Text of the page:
It is generally known in the art to provide computer functions as a part of telephone switching equipment, although there are many inventions that have been patented relative to such functionality, and there are many patent applications pending related to such equipment, including the pending applications listed above. It is also known in some later technical development to integrate computers with telephony switches, and several such applications are known to the inventors and are disclosed and taught in the related patent applications to which reference has been made. Such computer enhancement is known in the art as Computer Telephone Integration (CTI), and is in the realm of CTI that the present invention also applies in a broad sense.

Very broadly speaking, it is desirable in the art wherever call-in centers are operated to provide quick and efficient service to callers (although this may not be always readily apparent to the callers, who still in most such systems find themselves stuck on hold in queues for long periods). There is nevertheless much inventive work being done to enhance and improved such systems, and much of this development is in the area of CTI, as might be expected. It is in this area that the present invention applies, and it is an object of the present invention to provide enhanced CTI functionality for call-in centers having no telephony switch as a part of the CPE, wherein calls are routed to telephones at such a call-in center by one or more telephony switches not a part of the CPE.

SUMMARY OF THE INVENTION

In a preferred embodiment of the present invention a telephony call-in center is provided, comprising a plurality of agent stations, individual ones of the agent stations having a telephone and a computer workstation, the telephone and computer workstation connected by a data link; a local area network (LAN) connecting at least some of the computer workstations at the agent stations; and a first computer processor including an instance of a telephony server (T-Server), the computer processor connected on the LAN and having access to a database. The computer workstation and telephone are adapted to share voice data over the data link.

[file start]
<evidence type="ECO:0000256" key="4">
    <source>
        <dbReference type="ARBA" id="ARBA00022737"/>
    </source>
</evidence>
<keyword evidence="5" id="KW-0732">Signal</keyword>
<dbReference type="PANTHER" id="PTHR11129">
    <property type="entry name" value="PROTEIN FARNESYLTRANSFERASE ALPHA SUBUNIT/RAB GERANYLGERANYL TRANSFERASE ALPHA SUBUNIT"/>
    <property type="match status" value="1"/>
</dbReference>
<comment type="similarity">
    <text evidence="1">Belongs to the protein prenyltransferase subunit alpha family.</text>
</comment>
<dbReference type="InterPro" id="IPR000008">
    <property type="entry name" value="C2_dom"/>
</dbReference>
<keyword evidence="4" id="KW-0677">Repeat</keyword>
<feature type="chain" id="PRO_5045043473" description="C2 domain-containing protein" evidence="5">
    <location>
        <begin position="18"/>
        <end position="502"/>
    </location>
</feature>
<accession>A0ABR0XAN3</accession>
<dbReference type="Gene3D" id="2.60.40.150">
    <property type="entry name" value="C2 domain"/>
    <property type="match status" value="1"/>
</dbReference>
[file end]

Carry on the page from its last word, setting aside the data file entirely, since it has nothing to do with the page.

In some embodiments the computer workstation is adapted to cause to be recorded at least portions of the voice data of telephone calls at the telephone connected to the workstation by the data link. Also in some embodiments the computer workstation transmits an audio version of the telephone call on the LAN to be recorded in a database connected to the LAN. In some embodiments call recording is managed by the T-Server. An input interface may be presented at the computer workstation, adapted for an agent to control recording of portions of telephone calls on a telephone connected to the computer workstation.

In some voice extensions provided the computer workstation is adapted to cause pre-recorded audio data to be played to a caller at the telephone connected to the computer workstation by data link, and the pre-recorded playback may be agent control. In yet other voice extensions the computer workstation is enhanced by a voice-recognition system adapted to respond to voice data retrieved from the telephone connected to the computer workstation by the data link. The voice data may be commands spoken by an agent at the connected telephone. In other instances the voice data may be spoken words or phrases by a caller, and automatic responses may be played in response to such words or phrases.